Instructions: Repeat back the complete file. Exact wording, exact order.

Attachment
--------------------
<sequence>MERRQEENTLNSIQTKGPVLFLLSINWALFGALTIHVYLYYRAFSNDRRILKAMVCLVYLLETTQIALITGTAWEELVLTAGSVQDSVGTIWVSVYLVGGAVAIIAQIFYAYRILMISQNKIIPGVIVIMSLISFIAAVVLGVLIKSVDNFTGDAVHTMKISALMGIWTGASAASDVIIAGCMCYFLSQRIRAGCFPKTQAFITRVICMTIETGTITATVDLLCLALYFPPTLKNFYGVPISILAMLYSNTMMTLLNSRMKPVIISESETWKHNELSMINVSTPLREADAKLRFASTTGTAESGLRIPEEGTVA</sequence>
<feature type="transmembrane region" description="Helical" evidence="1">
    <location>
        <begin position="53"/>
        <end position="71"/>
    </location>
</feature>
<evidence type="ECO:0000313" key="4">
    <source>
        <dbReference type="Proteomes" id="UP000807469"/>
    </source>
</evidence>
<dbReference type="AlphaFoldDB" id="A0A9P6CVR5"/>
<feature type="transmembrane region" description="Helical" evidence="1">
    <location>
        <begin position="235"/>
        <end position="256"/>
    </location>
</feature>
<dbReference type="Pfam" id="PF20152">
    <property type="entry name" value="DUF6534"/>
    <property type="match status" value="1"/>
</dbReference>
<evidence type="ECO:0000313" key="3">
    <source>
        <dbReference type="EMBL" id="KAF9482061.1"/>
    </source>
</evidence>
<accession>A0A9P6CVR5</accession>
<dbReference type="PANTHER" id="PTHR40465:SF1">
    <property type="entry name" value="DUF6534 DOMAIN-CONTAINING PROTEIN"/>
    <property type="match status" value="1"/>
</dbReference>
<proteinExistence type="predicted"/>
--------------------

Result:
<sequence>MERRQEENTLNSIQTKGPVLFLLSINWALFGALTIHVYLYYRAFSNDRRILKAMVCLVYLLETTQIALITGTAWEELVLTAGSVQDSVGTIWVSVYLVGGAVAIIAQIFYAYRILMISQNKIIPGVIVIMSLISFIAAVVLGVLIKSVDNFTGDAVHTMKISALMGIWTGASAASDVIIAGCMCYFLSQRIRAGCFPKTQAFITRVICMTIETGTITATVDLLCLALYFPPTLKNFYGVPISILAMLYSNTMMTLLNSRMKPVIISESETWKHNELSMINVSTPLREADAKLRFASTTGTAESGLRIPEEGTVA</sequence>
<feature type="transmembrane region" description="Helical" evidence="1">
    <location>
        <begin position="53"/>
        <end position="71"/>
    </location>
</feature>
<evidence type="ECO:0000313" key="4">
    <source>
        <dbReference type="Proteomes" id="UP000807469"/>
    </source>
</evidence>
<dbReference type="AlphaFoldDB" id="A0A9P6CVR5"/>
<feature type="transmembrane region" description="Helical" evidence="1">
    <location>
        <begin position="235"/>
        <end position="256"/>
    </location>
</feature>
<dbReference type="Pfam" id="PF20152">
    <property type="entry name" value="DUF6534"/>
    <property type="match status" value="1"/>
</dbReference>
<evidence type="ECO:0000313" key="3">
    <source>
        <dbReference type="EMBL" id="KAF9482061.1"/>
    </source>
</evidence>
<accession>A0A9P6CVR5</accession>
<dbReference type="PANTHER" id="PTHR40465:SF1">
    <property type="entry name" value="DUF6534 DOMAIN-CONTAINING PROTEIN"/>
    <property type="match status" value="1"/>
</dbReference>
<proteinExistence type="predicted"/>